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Youssef plays the title character, Ramy, who is unclear about what type of Muslim he is or ought to be. “You’re Muslim, I thought, in the way that I am Jewish,” a woman, whom Ramy sleeps with, says in one episode. Put off less by his beliefs than by his deceit, she walks away.She discovers that Ramy doesn’t drink, though he’d told her earlier that night that he’d reached his limit. We later learn that Ramy has dated a string of non-Muslim women who have been attracted to the idea of his being culturally different but who think it’s crazy that he believes in God—“like God God, not yoga,” as he tells it.
Boys, no boys.’ ” There is a common experience in many Arabs’ and Muslims’ coming of age, when they discover how to date under crushing social expectations.Like many first-generation Egyptian-American immigrants, Ramy finds that many Arab-Muslim ideals that he has been trying to live up to in America have already been discarded by many of his peers in Egypt. Eventually, frustrated by Ramy’s shock, she lashes out: “I’m like in this little Muslim box in your head. ”The show homes in on difficulties that Muslim men and women, who may live similar lives inside and outside of their faith, have in dating one another.Ramy makes a similarly misguided assumption on his first date with an Egyptian-Muslim woman, with whom his parents set him up. The men are often too arrogant to consider that the women may be allowing themselves the same liberties that they do.In response, he decides to try dating Muslim women, and he asks his parents to set him up.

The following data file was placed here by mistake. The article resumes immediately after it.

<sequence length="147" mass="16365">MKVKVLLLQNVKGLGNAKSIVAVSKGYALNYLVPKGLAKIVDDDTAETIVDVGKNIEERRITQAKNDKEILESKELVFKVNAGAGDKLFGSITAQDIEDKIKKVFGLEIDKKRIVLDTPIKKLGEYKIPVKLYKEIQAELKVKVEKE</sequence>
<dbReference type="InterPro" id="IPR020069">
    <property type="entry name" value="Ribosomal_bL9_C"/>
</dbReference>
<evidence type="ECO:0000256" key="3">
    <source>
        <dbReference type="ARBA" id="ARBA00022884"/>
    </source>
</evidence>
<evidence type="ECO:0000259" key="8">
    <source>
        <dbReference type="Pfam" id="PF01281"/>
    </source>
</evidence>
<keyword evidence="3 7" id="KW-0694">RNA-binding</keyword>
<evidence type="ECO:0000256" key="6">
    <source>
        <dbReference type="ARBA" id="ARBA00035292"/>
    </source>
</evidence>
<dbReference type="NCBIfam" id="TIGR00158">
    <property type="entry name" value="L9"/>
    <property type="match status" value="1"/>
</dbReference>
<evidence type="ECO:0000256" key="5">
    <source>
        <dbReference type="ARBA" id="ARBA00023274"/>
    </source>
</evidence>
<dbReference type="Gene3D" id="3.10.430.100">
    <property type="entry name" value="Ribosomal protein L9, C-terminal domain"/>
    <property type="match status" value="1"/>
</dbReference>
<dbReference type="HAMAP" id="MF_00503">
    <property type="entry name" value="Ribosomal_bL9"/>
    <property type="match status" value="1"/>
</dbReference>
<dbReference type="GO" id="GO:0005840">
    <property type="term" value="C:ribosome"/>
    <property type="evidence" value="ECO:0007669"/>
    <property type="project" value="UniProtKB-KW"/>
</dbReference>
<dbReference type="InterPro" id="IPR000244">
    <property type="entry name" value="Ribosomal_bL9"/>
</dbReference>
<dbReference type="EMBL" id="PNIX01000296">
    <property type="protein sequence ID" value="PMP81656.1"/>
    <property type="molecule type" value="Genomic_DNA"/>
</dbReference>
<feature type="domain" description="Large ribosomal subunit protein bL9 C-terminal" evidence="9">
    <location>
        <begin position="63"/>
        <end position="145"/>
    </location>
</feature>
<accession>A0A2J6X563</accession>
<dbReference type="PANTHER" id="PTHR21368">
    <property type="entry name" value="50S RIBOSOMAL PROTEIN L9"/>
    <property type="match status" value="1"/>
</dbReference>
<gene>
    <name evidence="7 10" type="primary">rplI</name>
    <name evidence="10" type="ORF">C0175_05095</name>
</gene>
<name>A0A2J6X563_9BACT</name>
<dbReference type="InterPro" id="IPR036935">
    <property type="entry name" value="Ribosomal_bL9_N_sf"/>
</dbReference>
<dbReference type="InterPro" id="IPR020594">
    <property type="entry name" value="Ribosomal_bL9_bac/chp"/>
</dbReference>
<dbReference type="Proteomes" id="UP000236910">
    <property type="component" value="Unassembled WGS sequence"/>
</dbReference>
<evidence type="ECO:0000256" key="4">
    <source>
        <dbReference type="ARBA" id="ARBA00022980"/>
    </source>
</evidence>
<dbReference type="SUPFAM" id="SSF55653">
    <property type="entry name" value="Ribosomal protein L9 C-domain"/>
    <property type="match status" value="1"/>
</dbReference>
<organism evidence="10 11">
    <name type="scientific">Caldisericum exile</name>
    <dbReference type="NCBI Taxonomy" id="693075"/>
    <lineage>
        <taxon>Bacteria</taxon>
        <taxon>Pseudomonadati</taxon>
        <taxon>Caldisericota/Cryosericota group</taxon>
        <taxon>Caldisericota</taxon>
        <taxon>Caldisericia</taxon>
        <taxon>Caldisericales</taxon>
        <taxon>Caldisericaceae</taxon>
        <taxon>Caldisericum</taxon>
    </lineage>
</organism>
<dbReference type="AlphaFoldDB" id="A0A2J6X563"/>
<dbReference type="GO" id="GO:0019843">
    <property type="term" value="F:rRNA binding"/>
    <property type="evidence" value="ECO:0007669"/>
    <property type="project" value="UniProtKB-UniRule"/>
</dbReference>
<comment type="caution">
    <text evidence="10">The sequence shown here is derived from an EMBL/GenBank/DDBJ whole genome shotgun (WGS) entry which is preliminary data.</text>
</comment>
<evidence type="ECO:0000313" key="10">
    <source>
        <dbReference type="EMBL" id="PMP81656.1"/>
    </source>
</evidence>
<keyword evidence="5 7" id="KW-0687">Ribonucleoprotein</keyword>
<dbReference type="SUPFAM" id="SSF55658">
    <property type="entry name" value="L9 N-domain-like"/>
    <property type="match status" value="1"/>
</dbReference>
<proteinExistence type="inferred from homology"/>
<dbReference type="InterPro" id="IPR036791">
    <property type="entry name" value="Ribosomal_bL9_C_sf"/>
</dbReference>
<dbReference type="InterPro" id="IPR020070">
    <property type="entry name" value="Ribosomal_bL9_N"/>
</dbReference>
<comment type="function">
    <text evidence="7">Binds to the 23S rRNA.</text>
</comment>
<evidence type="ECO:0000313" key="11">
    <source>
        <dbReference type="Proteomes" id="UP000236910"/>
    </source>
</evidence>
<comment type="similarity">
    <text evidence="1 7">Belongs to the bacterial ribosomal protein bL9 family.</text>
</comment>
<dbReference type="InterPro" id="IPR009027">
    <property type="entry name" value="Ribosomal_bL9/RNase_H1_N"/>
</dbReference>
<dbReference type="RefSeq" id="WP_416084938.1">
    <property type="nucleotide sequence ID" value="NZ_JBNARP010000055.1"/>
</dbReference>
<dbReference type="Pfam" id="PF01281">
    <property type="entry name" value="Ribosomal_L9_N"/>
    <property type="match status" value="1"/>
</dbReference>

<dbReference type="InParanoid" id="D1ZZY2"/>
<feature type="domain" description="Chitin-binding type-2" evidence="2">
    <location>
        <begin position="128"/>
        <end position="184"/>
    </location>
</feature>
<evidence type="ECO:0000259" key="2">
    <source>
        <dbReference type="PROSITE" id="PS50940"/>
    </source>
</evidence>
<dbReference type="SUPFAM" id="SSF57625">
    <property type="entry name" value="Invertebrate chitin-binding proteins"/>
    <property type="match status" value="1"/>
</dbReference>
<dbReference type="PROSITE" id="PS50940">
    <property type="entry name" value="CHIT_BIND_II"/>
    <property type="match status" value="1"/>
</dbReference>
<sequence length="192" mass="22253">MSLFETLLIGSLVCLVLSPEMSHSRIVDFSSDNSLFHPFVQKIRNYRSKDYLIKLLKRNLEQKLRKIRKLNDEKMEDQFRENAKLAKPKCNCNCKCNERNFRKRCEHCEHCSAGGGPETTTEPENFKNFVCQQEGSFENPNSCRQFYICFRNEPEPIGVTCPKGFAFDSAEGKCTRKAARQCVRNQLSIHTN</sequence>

They are puzzled by their son’s presumption that they’ve lined up dates for him, but, eventually, they oblige.
Ramy’s date ignores this dance but is then disappointed as a result.